• Yes, some of those books that people teach do contain “the best that has been thought and said.”  It should be remembered here that Fish has a very hard time distinguishing between the humanities in general and literary study in particular.  But the rest of us, I think, understand that the humanities also include, among other disciplines, that of philosophy.  Who wants to say that W. E. B. DuBois’s The Souls of Black Folk, to take just one example, is not among “the best that has been thought and said”?  I’m not in any way arguing for a core curriculum (it’s part of Fish’s polarizing thinking that you’re either a hip value-denier or a pathetic canon-defender; let’s resist that false dichotomy).  I’m just saying that people who teach DuBois (and Lao-Tsu, and Nietzsche, and de Beauvoir…), in whatever context, are doing everyone a favor.multidisciplinary minds and a broad spectrum of experiences.” (qtd. in Daniel Pink, A Whole New Mind, 132.)  These are not humanists.  These are business people.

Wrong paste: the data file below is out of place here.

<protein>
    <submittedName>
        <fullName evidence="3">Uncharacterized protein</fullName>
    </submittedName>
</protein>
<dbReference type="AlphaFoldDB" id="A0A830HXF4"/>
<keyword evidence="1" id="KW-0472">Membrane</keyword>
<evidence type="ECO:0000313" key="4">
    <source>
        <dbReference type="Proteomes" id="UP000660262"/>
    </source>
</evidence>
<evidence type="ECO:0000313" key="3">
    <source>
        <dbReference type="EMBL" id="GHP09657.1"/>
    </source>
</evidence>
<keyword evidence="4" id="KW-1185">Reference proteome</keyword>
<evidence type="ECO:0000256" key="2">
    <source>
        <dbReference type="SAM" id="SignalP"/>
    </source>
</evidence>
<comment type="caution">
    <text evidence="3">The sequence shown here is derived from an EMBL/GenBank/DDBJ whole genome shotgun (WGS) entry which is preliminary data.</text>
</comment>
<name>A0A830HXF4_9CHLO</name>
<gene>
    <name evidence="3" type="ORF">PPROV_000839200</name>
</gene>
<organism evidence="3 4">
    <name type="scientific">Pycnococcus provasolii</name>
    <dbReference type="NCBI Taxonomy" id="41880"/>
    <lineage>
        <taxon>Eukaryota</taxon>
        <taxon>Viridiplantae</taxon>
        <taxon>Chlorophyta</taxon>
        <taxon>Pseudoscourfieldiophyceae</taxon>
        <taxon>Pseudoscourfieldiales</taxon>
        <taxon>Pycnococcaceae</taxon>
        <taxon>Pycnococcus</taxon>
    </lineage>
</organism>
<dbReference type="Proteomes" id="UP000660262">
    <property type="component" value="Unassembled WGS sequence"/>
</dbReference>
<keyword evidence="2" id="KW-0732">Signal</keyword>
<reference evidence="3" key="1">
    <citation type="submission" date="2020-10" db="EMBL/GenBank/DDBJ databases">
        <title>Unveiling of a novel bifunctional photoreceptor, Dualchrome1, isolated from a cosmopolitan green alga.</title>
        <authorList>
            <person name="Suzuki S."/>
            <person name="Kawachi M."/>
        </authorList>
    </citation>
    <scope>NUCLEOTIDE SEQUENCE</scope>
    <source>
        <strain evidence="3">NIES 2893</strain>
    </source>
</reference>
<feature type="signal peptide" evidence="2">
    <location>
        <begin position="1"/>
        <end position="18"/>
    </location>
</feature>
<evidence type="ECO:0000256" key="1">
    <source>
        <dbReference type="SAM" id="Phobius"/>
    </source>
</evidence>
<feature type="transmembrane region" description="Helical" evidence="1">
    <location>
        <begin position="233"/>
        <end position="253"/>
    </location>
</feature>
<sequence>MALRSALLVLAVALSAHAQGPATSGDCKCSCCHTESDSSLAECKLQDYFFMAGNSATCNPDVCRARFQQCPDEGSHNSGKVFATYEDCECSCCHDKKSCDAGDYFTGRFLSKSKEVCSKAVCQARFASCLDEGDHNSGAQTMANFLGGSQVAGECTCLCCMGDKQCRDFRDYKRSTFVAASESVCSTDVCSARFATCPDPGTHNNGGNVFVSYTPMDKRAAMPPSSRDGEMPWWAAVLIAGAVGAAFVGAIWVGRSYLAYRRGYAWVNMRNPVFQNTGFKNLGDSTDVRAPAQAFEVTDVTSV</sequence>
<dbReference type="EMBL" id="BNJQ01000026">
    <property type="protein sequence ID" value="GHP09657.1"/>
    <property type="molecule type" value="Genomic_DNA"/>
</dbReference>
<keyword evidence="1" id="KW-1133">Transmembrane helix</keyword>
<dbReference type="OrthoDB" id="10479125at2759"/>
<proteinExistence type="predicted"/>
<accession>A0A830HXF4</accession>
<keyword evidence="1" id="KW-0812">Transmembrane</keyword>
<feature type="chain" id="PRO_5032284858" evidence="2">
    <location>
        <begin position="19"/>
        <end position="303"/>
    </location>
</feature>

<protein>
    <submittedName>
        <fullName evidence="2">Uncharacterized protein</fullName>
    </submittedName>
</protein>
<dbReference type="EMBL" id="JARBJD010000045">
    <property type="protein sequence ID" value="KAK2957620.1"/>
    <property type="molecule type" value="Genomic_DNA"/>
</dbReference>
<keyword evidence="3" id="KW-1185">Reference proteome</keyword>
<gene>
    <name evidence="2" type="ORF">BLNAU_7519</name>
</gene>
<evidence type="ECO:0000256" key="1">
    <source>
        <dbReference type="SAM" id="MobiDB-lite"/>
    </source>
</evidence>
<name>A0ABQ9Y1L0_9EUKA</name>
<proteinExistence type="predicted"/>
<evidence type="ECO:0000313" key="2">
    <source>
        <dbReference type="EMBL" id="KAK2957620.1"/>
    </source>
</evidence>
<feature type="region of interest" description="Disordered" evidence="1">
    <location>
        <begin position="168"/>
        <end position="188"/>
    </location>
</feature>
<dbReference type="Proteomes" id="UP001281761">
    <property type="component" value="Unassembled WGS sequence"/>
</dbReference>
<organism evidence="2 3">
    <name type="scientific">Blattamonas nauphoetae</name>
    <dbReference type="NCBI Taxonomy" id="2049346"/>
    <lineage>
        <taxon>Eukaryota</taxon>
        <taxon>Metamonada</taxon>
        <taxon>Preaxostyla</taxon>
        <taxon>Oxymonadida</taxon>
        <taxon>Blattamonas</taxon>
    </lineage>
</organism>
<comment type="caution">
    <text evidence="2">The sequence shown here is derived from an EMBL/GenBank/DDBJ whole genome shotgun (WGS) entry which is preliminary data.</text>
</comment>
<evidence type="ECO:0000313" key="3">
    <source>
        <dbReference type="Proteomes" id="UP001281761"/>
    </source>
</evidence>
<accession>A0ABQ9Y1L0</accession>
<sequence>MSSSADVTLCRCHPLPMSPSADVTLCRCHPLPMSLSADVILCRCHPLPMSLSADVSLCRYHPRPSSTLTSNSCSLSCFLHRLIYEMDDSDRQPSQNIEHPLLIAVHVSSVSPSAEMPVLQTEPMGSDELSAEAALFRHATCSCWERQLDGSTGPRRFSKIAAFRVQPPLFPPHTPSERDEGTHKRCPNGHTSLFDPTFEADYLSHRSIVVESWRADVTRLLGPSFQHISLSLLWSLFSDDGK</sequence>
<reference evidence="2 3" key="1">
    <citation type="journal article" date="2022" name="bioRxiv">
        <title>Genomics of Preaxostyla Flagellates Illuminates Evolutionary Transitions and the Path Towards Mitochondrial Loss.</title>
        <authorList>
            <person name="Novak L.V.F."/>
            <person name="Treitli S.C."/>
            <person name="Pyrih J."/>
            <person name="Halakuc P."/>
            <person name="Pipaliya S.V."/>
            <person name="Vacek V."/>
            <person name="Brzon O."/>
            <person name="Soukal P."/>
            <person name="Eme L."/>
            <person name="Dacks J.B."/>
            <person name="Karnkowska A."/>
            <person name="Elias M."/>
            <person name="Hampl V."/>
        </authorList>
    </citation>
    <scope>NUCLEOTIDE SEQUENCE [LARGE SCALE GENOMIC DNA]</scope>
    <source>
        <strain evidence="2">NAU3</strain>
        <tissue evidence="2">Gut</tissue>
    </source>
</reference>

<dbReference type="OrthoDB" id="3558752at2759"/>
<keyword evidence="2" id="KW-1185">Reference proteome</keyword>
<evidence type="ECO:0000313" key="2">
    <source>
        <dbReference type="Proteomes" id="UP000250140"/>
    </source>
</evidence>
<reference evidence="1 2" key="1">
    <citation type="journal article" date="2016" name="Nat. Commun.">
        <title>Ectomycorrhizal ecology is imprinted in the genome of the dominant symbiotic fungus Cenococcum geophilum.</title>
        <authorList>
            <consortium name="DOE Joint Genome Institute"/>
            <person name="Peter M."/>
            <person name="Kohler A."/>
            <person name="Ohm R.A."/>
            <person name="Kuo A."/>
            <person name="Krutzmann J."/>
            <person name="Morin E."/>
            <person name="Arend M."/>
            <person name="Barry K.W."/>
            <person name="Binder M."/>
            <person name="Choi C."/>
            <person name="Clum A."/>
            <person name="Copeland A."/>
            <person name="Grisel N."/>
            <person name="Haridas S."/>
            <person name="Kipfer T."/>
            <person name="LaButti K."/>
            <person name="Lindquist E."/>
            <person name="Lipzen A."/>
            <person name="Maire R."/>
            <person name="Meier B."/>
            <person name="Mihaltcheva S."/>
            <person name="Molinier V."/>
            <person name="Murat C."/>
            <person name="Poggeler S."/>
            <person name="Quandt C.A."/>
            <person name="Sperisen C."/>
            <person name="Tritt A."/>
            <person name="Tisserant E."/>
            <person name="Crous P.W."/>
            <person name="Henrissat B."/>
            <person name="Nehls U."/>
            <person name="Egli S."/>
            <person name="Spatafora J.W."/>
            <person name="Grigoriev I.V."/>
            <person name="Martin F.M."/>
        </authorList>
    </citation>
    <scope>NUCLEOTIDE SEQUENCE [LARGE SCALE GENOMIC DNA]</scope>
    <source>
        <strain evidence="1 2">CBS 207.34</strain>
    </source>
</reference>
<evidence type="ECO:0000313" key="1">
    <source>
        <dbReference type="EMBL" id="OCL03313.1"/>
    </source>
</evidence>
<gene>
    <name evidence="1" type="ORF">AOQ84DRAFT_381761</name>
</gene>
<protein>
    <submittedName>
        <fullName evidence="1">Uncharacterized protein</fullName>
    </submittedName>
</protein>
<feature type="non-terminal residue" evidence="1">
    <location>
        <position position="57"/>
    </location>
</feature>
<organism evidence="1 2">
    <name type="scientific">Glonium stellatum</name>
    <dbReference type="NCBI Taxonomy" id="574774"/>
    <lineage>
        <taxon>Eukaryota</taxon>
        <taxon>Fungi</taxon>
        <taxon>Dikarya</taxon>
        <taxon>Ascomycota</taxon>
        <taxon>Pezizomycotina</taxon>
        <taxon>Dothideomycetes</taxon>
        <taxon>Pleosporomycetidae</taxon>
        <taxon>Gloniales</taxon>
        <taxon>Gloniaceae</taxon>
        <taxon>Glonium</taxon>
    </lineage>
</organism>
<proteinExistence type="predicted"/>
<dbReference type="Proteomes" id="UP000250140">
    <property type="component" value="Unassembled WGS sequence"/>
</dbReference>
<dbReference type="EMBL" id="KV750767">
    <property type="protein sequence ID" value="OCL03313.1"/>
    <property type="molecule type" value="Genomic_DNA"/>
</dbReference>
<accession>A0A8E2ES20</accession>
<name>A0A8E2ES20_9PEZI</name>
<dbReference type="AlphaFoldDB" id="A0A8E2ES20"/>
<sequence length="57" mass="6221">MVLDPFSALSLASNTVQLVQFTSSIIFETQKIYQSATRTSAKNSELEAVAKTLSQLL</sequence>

• What is more, the humanities expose us to—and, very often, cause us to fall in love with—other cultures, both within our country and outside it.  Is it embarrassing to say this out loud?  Certainly.  Does it need to be said?  Apparently so.
  • And then there’s the fact that exposure to the humanities changes us, enriches us, expands our imagination, clarifies our thinking, gives new depths to our being.  Yes, even the literary humanities manage this.  Fish appears to believe—stunningly!—that great literary works could help us only if they provided examples for emulation in the form of heroic characters.  Has he not read his Bakhtin?  Has he not read, well, anything?

Josh concludes:  “There’s much, much more to be said; please help me in saying it.  We need every voice we’ve got.”  A lively discussion follows — check it out.